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Practical Engine Building: Step 9: Long Block Assembly

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Step 9: Long Block Assembly

04.36

00:00 - Once the crankshaft and pistons are fitted to the block, we can move onto to assembling the long block, which involves fitting the cylinder head, or cylinder heads, oil pump, crank seals, sump, timing chain, or timing belt, and front covers.
00:14 We'd normally want to start by fitting new oil seals to the rear main and front cover assembly, and you can see how this should be done in the practical engine building skills section of the course.
00:26 Some rear main seals will locate in their own separate housing which bolts to the block, while in some cases the rear main seal will be installed directly into the block after the block is assembled, such is the case with a Subaru engine.
00:41 Before we fit the oil pump we want to disassemble the pump and fill it with assembly lubricant.
00:47 This is known as priming the oil pump and it's essential to ensure that the engine can quickly gain oil pressure when it's cranked over for the first time.
00:56 When it comes to fitting components such as the sump, rear main seal, and the oil pump housing or front cover assembly, often these components will be sealed with a silicon sealant, and this is an area where it's easy to end up with an oil leak if you're not careful.
01:12 We detail the correct approach to sealing these sorts of components and working with liquid sealant in the practical engine building skills section of the course.
01:22 Next we can fit the cylinder heads, but before we can do this, there's a little prep work that's required on the block.
01:29 We want to begin by making sure the crankshaft is rotated until the piston for number one cylinder is located just below TDC.
01:36 When we locate the pistons slightly away from TDC like this while we're bolting the head down, it helps ensure that we don't risk bending valves while the cams or valve train are being installed and timed.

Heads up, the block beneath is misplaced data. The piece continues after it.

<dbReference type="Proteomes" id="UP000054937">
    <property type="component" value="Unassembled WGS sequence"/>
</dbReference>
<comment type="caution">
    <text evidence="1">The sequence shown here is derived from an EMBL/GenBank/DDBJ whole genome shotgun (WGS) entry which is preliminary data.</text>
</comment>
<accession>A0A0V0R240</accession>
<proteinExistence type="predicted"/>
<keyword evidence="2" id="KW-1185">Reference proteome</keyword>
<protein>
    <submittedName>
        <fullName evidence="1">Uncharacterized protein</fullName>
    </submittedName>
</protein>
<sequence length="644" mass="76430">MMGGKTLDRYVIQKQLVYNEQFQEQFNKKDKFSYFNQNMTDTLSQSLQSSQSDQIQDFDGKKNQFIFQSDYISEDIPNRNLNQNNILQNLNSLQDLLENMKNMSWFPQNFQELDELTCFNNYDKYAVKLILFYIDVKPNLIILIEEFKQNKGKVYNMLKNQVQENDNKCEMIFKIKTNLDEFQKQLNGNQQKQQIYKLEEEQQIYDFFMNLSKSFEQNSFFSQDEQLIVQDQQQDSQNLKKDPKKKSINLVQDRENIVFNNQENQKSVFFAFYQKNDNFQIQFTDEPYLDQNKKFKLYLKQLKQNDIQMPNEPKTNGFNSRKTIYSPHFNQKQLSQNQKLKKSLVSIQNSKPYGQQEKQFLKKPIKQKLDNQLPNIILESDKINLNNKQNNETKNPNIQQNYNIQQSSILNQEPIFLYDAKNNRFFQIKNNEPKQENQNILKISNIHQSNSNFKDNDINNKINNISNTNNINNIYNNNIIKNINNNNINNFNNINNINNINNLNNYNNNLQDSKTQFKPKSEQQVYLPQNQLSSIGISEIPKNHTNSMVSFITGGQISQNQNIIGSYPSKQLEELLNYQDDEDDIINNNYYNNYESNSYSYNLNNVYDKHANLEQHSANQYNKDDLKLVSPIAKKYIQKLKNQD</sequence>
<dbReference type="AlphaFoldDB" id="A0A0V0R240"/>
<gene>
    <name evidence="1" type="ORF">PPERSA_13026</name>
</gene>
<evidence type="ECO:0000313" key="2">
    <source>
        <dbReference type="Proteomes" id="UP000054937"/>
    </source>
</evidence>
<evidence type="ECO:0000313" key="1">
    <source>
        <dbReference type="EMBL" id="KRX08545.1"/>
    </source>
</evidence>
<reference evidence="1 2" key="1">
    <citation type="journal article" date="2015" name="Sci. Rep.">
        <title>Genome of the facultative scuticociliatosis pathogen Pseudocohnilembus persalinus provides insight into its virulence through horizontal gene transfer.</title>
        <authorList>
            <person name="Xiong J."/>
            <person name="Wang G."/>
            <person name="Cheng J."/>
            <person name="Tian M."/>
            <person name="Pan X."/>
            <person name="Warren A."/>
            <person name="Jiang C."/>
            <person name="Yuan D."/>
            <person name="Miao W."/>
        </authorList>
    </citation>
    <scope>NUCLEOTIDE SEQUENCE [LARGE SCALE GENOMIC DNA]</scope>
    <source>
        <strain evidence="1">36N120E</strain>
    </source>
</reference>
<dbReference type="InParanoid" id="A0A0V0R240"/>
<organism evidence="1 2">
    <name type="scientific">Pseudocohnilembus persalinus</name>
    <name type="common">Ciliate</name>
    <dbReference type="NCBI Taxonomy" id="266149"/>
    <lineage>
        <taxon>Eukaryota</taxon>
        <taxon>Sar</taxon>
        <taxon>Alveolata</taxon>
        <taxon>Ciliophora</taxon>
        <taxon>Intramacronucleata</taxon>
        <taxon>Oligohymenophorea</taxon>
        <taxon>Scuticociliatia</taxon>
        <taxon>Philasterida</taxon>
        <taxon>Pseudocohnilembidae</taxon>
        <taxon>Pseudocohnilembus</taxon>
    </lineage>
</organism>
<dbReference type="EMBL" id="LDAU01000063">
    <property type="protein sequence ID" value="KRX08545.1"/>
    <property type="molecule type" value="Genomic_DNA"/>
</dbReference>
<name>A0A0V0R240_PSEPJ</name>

01:49 The head gasket seal requires the mating surface of both the block and the cylinder head to be perfectly clean, so before installing the head gasket, I'll use a product such as brake clean and a clean rag to wipe down both surfaces and remove any last oil or dirt.
02:05 We can now install the head gasket, making sure that we have the orientation correct, and it's located correctly over the dowels on the engine block.
02:15 If you're using a head stud kit, this is the time to install the head studs into the engine block.
02:21 Any fastener that you install into a threaded hole in the block, should install smoothly by hand.
02:27 If you need to apply excessive force then it may indicate the thread in the block or on the fastener is damaged.
02:33 In this case you should stop and address the problem.
02:37 Studs don't need to be installed with a thread locking compound and they also don't need to be tightened excessively.
02:44 All we want to do is screw the stud into the block until it bottoms out, and is just a little bit beyond hand tight.
02:51 Now we can lower the head into place over the studs, ensuring that the head is lowered squarely onto the engine block.
02:58 Once it's correctly located over the dowels and the block, the washers and nuts can be installed, and the head can be torqued into place.
03:06 If you're dealing with aftermarket head studs, this often can get tricky as there'll be little information other than the final torque seal.
03:14 We also need to torque the head down in stages and torque the fasteners in the right order so that the head is clamped down evenly and achieves the best possible seal.
03:25 If the stud manufacturer doesn't provide an order to torque the studs in, then I follow those used by the OE manufacturer, which might look something like this.
03:35 The torquing process will normally start in the middle of the head and then gradually move out towards each end.
03:42 If you're using factory head bolts, then you'll want to use the factory torque specifications and stages but with aftermarket studs, you may only have the final torque value.
03:52 In this case I'll torque the stud in the three equal stages.
03:56 For example if the final torque is 90 foot pounds, I'd torque the studs initially to 30 foot pound, followed by a second stage of 60 foot pound, and then finally a third stage to 90 foot pound.
04:10 The last aspect we will need to consider is fitting the timing chain or timing belt and correctly timing the engine.
04:18 This is an area where we need to refer to the workshop manual to find out what the timing marks are, how to align them, and what order we need to fit our components in.